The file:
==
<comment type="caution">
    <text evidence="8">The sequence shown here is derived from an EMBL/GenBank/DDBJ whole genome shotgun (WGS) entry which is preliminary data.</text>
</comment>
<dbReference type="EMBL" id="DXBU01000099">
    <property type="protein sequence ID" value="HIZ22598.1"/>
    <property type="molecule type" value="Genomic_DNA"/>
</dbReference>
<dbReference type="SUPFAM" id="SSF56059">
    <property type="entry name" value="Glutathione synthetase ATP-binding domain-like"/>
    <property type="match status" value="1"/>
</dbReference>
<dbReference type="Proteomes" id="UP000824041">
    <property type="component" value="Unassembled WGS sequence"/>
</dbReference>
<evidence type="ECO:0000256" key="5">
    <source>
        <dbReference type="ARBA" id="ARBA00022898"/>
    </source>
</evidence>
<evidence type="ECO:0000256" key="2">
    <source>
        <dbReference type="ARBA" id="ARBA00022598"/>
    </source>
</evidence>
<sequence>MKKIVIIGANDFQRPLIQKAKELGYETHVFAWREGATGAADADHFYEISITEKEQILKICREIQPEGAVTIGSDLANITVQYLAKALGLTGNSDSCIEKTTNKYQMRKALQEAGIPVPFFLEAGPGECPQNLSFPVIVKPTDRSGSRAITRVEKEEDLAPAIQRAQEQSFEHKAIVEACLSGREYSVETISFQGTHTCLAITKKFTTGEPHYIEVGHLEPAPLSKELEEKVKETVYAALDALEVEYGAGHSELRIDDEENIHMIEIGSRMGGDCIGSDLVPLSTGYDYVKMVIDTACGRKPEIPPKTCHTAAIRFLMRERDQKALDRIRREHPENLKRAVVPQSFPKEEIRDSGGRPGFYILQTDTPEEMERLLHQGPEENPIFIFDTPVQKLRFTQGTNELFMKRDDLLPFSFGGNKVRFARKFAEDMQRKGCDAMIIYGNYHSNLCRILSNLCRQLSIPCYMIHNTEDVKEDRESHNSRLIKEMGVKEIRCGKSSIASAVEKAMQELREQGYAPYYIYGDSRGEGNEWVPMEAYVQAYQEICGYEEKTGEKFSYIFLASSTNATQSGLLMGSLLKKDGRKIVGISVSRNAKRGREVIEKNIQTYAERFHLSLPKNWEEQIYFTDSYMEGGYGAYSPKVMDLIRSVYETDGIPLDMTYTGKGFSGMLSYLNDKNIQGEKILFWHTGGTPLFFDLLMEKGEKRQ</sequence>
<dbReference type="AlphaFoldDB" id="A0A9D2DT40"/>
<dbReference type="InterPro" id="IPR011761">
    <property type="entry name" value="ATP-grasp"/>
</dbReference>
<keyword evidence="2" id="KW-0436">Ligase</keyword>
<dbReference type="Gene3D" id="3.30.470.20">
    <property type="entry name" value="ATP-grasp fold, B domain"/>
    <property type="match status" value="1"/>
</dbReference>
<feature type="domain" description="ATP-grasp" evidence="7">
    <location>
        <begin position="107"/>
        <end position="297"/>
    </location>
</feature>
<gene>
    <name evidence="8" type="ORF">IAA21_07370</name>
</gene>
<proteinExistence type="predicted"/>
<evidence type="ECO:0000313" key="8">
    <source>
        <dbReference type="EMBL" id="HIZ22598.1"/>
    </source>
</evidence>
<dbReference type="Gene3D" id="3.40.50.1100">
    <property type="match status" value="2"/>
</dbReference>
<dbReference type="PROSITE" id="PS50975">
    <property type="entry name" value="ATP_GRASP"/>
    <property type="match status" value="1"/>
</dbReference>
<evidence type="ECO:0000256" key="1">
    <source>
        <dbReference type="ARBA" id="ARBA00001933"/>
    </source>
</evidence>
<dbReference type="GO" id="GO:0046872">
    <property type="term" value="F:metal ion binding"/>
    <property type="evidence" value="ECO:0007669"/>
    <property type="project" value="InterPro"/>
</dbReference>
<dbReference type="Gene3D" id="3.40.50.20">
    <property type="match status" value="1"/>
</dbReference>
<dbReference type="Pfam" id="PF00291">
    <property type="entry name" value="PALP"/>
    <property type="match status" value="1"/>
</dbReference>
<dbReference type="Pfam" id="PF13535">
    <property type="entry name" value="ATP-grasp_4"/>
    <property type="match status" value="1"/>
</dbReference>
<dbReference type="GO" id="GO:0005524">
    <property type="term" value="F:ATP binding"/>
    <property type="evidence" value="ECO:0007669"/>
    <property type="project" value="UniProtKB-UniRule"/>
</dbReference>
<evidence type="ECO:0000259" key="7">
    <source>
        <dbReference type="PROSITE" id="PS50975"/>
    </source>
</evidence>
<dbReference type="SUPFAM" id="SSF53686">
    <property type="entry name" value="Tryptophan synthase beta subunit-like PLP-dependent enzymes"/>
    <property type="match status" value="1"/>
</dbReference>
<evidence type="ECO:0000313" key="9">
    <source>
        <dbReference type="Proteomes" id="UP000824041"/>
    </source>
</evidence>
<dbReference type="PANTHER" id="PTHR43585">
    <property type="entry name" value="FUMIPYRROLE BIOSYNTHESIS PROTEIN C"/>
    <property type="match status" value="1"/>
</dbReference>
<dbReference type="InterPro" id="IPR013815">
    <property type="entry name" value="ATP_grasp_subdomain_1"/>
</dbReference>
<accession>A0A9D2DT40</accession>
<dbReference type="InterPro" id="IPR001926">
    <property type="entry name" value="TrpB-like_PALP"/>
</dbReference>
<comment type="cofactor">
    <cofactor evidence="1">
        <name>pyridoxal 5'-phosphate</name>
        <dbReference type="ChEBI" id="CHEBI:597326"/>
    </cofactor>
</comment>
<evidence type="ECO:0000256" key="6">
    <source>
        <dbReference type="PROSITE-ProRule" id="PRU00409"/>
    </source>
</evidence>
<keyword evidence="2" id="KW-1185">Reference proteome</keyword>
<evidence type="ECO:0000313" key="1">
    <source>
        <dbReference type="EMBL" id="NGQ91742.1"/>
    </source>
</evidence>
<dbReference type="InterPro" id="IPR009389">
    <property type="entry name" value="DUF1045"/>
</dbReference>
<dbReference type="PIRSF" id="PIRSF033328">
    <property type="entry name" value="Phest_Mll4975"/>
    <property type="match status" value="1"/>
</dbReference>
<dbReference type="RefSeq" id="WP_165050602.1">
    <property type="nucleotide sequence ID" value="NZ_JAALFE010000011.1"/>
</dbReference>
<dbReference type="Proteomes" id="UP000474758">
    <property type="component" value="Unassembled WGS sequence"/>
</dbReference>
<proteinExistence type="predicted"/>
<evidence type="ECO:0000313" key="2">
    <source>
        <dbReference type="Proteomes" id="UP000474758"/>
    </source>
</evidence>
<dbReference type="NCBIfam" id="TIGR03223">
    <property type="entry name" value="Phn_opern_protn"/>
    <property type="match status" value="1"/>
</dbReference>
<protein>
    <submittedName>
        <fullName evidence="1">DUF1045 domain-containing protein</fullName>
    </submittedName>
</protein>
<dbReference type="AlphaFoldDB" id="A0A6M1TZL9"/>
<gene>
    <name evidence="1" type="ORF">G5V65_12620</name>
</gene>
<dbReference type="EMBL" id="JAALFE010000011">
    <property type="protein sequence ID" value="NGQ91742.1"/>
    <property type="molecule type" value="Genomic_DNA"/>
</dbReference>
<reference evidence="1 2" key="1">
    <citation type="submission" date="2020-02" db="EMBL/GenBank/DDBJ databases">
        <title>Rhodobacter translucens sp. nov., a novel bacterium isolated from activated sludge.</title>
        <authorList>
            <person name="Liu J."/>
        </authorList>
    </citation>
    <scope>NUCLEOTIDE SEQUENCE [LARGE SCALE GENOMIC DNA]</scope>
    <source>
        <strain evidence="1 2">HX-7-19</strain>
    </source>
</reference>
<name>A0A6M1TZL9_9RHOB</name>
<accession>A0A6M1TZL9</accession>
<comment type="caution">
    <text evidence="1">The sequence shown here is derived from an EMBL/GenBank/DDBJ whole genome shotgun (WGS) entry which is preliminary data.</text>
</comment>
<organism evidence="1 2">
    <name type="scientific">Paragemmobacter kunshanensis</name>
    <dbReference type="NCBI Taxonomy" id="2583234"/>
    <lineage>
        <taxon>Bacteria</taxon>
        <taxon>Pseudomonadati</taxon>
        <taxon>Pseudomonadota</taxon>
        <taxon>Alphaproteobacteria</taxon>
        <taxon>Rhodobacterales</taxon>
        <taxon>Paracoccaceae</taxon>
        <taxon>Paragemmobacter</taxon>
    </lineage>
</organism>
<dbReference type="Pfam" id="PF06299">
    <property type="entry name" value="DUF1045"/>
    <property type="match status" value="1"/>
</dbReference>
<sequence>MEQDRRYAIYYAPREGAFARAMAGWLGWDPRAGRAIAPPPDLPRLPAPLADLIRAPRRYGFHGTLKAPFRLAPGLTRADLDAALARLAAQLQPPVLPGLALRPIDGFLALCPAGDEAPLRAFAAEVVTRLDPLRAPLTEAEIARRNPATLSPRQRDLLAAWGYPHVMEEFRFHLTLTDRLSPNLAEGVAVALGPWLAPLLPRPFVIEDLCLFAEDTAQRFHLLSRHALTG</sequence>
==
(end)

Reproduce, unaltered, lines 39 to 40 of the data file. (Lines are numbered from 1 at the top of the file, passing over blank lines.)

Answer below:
    </location>
</feature>